Bombardier Aviation president David Coleal has been ousted as part of a top-level shake up at the Canadian aircraft and rail transportation manufacturer.
Eric Martel, who became president and chief executive of Bombardier in March, and whom Coleal himself succeeded as head of the business aviation division five years ago, says the move prepares Bombardier to be a purely business aviation company after the sale of its rail unit to Alstom.
“Our goal is to create a leaner, more agile and customer-centric company to better capture growth opportunities with our industry-leading business jet portfolio. This include simplifying our corporate leadership structure,” he says.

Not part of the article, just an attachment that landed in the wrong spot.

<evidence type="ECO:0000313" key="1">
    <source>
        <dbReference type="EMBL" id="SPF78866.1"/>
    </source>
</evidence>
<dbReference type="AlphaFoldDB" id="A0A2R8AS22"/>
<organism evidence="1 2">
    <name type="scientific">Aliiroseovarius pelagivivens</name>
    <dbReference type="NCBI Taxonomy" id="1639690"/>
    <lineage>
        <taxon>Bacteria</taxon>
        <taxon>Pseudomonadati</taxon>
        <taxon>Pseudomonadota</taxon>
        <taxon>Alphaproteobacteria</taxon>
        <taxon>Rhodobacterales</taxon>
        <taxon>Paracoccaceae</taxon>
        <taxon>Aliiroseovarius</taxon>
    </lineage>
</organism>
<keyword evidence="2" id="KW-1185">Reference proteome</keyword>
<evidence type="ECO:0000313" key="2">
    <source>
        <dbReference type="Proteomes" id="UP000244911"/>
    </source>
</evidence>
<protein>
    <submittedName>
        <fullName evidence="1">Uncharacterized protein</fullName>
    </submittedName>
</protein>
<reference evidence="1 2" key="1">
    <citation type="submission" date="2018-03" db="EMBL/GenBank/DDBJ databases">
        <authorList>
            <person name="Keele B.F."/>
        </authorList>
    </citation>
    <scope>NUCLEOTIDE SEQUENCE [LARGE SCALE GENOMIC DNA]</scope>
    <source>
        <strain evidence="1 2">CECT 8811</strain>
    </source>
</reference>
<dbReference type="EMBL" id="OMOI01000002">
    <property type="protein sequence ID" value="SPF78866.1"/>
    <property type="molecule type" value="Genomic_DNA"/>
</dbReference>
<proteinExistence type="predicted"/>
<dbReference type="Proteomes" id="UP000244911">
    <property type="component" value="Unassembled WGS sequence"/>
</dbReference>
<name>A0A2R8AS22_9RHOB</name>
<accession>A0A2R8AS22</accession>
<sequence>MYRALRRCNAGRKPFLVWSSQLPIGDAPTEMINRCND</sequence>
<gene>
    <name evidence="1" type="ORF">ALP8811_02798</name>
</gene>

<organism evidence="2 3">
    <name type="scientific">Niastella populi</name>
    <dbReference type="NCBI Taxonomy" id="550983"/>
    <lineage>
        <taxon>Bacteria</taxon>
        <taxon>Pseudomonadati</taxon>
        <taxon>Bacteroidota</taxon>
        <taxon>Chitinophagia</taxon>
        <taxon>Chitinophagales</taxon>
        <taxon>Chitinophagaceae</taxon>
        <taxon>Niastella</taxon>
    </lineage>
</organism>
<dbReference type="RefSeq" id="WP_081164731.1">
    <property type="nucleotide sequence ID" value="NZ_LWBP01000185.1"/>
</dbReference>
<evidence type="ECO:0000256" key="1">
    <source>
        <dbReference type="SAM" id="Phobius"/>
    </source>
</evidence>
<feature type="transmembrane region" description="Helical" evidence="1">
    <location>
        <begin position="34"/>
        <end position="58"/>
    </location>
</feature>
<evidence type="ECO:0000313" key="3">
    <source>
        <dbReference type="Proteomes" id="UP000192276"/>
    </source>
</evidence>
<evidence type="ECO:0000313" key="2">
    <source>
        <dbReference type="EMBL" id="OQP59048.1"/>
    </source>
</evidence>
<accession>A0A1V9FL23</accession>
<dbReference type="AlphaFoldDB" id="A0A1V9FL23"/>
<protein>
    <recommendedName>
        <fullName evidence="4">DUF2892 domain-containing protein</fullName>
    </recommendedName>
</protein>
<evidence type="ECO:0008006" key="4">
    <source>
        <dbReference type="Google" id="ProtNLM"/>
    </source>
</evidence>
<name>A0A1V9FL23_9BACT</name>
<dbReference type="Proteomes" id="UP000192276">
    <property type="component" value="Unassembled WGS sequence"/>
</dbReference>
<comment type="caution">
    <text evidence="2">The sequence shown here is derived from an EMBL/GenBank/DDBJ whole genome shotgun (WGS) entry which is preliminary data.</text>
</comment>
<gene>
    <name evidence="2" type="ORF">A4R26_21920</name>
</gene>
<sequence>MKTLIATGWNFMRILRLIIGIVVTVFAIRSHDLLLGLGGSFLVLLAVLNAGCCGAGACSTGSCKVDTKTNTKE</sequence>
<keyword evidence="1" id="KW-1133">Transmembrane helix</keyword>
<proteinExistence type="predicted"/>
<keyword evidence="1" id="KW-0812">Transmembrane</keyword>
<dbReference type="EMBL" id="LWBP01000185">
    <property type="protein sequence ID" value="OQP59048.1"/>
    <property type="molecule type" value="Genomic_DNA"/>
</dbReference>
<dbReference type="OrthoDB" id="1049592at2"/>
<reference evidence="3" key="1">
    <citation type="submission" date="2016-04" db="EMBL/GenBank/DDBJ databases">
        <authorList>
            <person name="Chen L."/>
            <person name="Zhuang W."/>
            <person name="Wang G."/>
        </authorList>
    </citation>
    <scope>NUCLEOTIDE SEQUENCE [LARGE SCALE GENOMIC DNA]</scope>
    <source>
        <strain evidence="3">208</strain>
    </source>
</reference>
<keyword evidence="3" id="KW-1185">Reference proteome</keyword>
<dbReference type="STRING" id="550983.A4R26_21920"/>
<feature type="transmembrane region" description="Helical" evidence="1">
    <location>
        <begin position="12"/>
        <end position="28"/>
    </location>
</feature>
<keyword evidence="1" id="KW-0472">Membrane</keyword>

Coleal joined Bombardier in 2008 after roles at Cirrus Aircraft and Caterpillar, running the Wichita-based Learjet business. Between 2011 and 2015, he worked for Spirit AeroSystems as executive vice-president and general manager, before returning to Bombardier as president of business aircraft in 2015.
During his time in charge, Bombardier unveiled the Global 7500, the longest-range business jet on the market, and revamped the Global family by launching the re-engined 5500 and 6500.
The sale of the rail division followed a spate of sell-offs by the troubled Montreal-based company, which over the past few years has offloaded its former CSeries programme to Airbus, its Q400 regional turboprop to Longview Aviation Capital, and its CRJ regional jet business to Mitsubishi. It is also negotiating the sale of its Belfast-based aerostructures arm to Spirit AeroSystems.
In Bombardier’s last financial year, the business aviation unit – which comprises the Global, Challenger and Learjet brands – had revenues of around $7 billion.